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Author Topic: Rubber roof, or metal and paint?  (Read 2037 times)
Simy
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« on: August 04, 2013, 07:59:56 PM »

Ok so we are still mid progress in finishing the roof repairs as you can see here. http://imgur.com/a/Fn2UZ#0

I'm curious as to why people do rubber roofs instead of paint. I gather it depends greatly on how it will be used so here is what I would like and what I plan to do with it. I wan't it to be easy to maintain, and I don't want to worry about branches scraping my roof. I don't care if I need to to touch-ups but I don't want to do massive repairs if I park out in the sticks and knock around a few branches. I mostly plan to be away from trees though because I want to cover the roof in solar panels providing shade to the roof with an air gap, and of course power.

It was originally painted but I wouldn't paint it with automotive grade paint, I would paint it most likely with some type of paint I can use a roller brush with. I don't care how it looks provided it protects the metal. If I get something scraping the roof I can always do a quick sand and touch up. On the other hand rubber roofs seem to be all the rage. We were going to go with a one piece rubber roof repair, however this seems to be even more complicated as it would require a very smooth roof, or wooden panels over the metal to provide a smooth roof. While there is nothing complicated about its install at first I don't plan on going solar for a 12-18 months, the sub structure hasn't been built yet, and it won't be until I know exactly how I plan to go about doing it. There is also the roll on EPDM roofs but I don't like the idea of chalking and unless they provide a substantial benefit over a one piece and paint, I see no reason to entertain it.

I know a one piece aluminum roof is an option but we had decided to just clean up the steel we had as we were not sure on how to install the aluminum without going way over our time or budget... Not that we haven't done that already but that is besides the point.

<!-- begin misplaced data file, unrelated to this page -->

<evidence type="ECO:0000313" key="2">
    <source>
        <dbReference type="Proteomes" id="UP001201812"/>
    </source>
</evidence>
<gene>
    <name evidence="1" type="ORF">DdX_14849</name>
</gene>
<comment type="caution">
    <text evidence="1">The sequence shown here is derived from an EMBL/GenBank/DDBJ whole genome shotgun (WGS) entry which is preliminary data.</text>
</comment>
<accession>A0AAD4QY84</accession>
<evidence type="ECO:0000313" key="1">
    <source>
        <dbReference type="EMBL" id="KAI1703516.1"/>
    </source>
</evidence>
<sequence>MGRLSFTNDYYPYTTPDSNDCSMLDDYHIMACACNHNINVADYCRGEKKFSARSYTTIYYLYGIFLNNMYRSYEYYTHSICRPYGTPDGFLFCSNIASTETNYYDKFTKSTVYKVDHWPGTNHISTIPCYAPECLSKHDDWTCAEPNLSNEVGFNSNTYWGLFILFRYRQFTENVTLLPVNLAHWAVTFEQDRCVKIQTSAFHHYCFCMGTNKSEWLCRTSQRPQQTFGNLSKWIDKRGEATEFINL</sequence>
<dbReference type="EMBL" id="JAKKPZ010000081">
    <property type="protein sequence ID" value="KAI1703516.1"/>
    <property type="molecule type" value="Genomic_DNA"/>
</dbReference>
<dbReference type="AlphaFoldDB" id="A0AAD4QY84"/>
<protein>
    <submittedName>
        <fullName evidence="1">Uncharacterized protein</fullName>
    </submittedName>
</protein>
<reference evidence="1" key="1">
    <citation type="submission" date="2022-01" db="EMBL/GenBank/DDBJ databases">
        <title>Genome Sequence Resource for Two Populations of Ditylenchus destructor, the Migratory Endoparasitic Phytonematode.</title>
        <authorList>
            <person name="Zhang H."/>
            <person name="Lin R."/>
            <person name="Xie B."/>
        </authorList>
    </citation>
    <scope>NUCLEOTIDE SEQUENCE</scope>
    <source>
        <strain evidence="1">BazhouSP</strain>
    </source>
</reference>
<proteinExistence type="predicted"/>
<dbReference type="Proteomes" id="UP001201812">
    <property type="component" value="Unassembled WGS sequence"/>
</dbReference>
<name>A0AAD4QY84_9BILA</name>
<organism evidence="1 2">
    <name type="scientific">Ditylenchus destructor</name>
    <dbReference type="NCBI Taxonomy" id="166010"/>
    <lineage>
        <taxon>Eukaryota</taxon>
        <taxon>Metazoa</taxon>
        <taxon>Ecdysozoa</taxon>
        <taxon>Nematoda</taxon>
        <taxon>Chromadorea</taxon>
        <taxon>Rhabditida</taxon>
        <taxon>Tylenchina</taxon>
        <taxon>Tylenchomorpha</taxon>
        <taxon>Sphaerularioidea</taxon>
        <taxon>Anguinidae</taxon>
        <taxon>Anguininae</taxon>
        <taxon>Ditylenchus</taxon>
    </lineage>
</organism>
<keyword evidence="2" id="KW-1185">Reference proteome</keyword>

I look forward to any insights and ideas on which option is right for me.

Tom
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luvrbus
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« Reply #1 on: August 04, 2013, 09:17:44 PM »

Nothing wrong with the EPDM system except the price it will last forever has a lifetime warranty here is where I bought the kit to do a rv roof www.bestmaterials.com it was around 1000 bucks for everything including the AC and vents hardware with a piece of EPDM 9 ft x 41 ft they will sell you any length 

good luck
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Simy
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« Reply #2 on: August 04, 2013, 09:51:26 PM »

Would it work best for me is the question. The more I look at just using paint the more I think it may be a better solution. Regardless I'll be using paint for now, but I'm just curious if I should be getting an EPDM roof at a later time. I'm not seeing any significant benefits other then the fact that it will last 20+ years. Seems to be maintenance free, but what if I get snagged on a tree or something, that is what worries me the most.
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belfert
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« Reply #3 on: August 05, 2013, 12:45:16 AM »

One thing a lot of RV owners seem to hate is EPDM rubber roofs for various reasons.  Your roof is so rusty that maybe a rubber roof would be a good idea in your case.
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Brian Elfert - 1995 Dina Viaggio 1000 Series 60/B500 - 75% done but usable - Minneapolis, MN
luvrbus
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« Reply #4 on: August 05, 2013, 05:16:18 AM »

EPDM roofs have changed a lot it the last 20 years they will still tear but not as easy then they are easy to patch like every other thing the RV manufactures did it was a terrible job with them cutting corners so the roof took the blame 

Me I would prefer the bedliner material over any option  
« Last Edit: August 05, 2013, 05:33:51 AM by luvrbus » Logged

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chessie4905
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« Reply #5 on: August 05, 2013, 06:02:27 AM »

   Take a look at Herculiner, also sold by Pep Boys. I used it to coat the inside of my house battery box. Appears quite durable. Goes on with roller; supplied. In your cost situation, it may be what you are looking for. I believe it also comes in white.
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GMC h8h 649#028
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wg4t50